Carl Edwin Long
Captain, United States Marine Corps
Date of Birth: 2/8/1944
Date of Casualty: 12/20/1969
Home of Record: COLLEGE STATION, TEXAS
Branch of Service: MARINE CORPS
Casualty Country: SOUTH VIETNAM
Casualty Province: PHOUC TUY
The bodies of two Aggies who fought in Vietnam were recently discovered more than 30 years after they gave their lives for their country. The bodies of Captain Carl Long, Class of 1966, and Second Lieutenant Donald Matocha, Class of 1967, are returning to the country after being discovered in Vietnam.
According to a Department of Defense report, Long, a casualty of a CV-10 crash in the Vung Tar Republic in December of 1969, was recovered by the Department of Defense and identified by the name inscribed inside his Aggie ring.
Long will be buried at Arlington National Cemetery on September 16, 2004.
Matocha, a former member of company A-2, died in action in April of 1968 when the Viet Cong ambushed his reconnaissance company.
According to an account by eyewitness Hospital Corpsman Stan Sellers, Matocha was shot and killed instantly in a firefight on Dong Ma Mountain. Due to heavy enemy fire, his body was not available for immediate recovery.
The People's Army of Vietnam later buried Matocha's body in a bomb crater. One of the men who helped bury him, farmer Nguyen Van Loc, reported the burial to the army's POW/MIA office in Hanoi in 1996.
Matocha will be buried in his hometown of Smithville, Texas September 18, 2004, after meeting a Marine honor guard in Austin on September 16.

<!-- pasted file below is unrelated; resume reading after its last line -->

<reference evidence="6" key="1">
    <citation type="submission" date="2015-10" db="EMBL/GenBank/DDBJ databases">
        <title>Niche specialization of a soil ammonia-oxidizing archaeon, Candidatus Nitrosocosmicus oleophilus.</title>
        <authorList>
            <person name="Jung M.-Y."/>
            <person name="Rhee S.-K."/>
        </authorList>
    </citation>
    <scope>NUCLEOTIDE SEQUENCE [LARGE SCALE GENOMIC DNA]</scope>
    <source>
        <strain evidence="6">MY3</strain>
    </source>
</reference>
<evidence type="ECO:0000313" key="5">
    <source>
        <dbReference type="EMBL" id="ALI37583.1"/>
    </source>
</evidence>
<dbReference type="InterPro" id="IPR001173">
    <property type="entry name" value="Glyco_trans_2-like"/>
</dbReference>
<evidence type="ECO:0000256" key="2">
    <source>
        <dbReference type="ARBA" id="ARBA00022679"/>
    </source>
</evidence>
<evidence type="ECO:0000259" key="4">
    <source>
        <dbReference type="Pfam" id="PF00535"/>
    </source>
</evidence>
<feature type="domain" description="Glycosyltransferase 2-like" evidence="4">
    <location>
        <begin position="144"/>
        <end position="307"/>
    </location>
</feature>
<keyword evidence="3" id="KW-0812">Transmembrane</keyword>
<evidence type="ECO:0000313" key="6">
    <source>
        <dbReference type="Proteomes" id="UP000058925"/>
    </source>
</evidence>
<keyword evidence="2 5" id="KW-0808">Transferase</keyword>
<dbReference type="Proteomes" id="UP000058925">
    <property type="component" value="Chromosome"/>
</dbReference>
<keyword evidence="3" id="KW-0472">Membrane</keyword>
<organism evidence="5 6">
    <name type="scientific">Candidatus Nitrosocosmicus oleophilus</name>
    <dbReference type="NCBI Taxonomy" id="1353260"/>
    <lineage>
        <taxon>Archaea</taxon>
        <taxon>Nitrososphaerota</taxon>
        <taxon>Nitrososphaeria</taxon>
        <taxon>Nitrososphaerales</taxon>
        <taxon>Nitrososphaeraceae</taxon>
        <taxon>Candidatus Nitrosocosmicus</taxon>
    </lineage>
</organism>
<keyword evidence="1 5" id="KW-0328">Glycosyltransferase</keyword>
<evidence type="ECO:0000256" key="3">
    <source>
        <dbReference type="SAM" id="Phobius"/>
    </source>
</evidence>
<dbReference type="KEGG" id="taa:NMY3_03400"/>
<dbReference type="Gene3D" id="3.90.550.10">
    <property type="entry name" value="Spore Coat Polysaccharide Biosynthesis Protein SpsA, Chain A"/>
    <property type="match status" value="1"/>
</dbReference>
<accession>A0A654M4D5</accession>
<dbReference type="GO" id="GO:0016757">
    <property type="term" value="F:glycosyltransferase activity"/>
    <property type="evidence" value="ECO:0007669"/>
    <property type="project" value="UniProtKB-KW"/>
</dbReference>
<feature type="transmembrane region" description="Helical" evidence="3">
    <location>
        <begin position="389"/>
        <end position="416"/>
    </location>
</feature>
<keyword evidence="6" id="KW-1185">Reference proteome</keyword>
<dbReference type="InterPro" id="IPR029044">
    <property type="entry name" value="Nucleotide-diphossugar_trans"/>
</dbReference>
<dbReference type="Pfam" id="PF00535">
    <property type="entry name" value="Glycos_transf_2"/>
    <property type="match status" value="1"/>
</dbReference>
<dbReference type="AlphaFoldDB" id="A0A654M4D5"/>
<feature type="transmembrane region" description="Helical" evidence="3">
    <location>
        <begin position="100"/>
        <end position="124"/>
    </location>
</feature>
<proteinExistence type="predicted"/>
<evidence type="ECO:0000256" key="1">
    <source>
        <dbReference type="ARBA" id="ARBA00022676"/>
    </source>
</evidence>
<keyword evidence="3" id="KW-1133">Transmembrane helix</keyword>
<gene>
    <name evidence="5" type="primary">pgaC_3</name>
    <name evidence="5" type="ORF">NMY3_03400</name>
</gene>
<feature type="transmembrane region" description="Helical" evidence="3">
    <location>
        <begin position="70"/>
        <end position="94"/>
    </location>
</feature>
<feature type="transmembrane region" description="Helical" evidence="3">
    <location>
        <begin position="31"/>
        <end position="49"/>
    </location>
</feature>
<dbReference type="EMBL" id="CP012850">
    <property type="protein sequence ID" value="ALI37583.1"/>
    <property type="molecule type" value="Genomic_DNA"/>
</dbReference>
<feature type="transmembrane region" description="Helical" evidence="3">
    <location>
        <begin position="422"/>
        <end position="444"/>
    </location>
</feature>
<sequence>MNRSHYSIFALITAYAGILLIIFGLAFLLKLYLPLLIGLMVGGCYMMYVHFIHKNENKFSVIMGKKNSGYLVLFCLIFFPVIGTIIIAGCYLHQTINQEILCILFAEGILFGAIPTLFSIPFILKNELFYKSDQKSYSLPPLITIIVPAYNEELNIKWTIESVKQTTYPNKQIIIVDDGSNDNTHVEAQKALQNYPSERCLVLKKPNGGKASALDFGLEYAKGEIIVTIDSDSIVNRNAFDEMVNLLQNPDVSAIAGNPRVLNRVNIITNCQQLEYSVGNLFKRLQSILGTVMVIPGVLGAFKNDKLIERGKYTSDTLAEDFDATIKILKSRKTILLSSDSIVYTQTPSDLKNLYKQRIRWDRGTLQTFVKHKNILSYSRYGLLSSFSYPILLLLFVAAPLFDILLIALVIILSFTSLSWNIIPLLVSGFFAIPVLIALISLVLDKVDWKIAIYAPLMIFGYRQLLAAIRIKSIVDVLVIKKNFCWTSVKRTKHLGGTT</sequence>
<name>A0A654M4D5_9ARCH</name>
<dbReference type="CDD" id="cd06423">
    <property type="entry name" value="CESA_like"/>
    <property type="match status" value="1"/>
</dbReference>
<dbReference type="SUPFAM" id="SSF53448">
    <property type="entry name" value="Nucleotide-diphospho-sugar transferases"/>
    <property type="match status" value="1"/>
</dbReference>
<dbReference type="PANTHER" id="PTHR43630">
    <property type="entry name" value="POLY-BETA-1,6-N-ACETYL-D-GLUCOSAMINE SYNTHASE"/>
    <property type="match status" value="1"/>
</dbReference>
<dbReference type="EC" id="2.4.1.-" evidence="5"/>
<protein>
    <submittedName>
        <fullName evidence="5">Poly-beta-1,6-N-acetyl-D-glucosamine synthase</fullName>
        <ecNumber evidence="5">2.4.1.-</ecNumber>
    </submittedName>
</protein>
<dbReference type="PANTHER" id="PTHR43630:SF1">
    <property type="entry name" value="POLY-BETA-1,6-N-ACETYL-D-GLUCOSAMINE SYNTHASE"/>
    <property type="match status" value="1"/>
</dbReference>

Classmate and former member of Squadron 11 Mickey Batsell used to attend mass with Matocha and said that Motocha had the spirit of a true Aggie.
"We used to go to mass almost every morning during Lent when we were fish," Batsell said. "One, because we needed all the spiritual guidance we could get, and also because it was a way to get out of morning formation."
"He was kind of quiet, but he was the model Aggie. He did what he was supposed to do when he was supposed to do it. He was the nicest guy you could ever hope to meet. Someone you'd want, as we say in the military, to 'cover your six.'"
The sacrifices of Long, Matocha and the more than 100 Aggies who died in Vietnam are not forgotten by current cadets in the Corps.
"We as cadets hold a great deal of respect
for our fellow Ags who passed away in our country's past wars," said Corps
public relations officer Charles Glover. "John 15:13 says 'Greater love
hath no man than this; that a man lay down his life for his country (friends),'
and we hope we can all live by their example."
Posted: 5 February 2005 Updated: 23 August 2005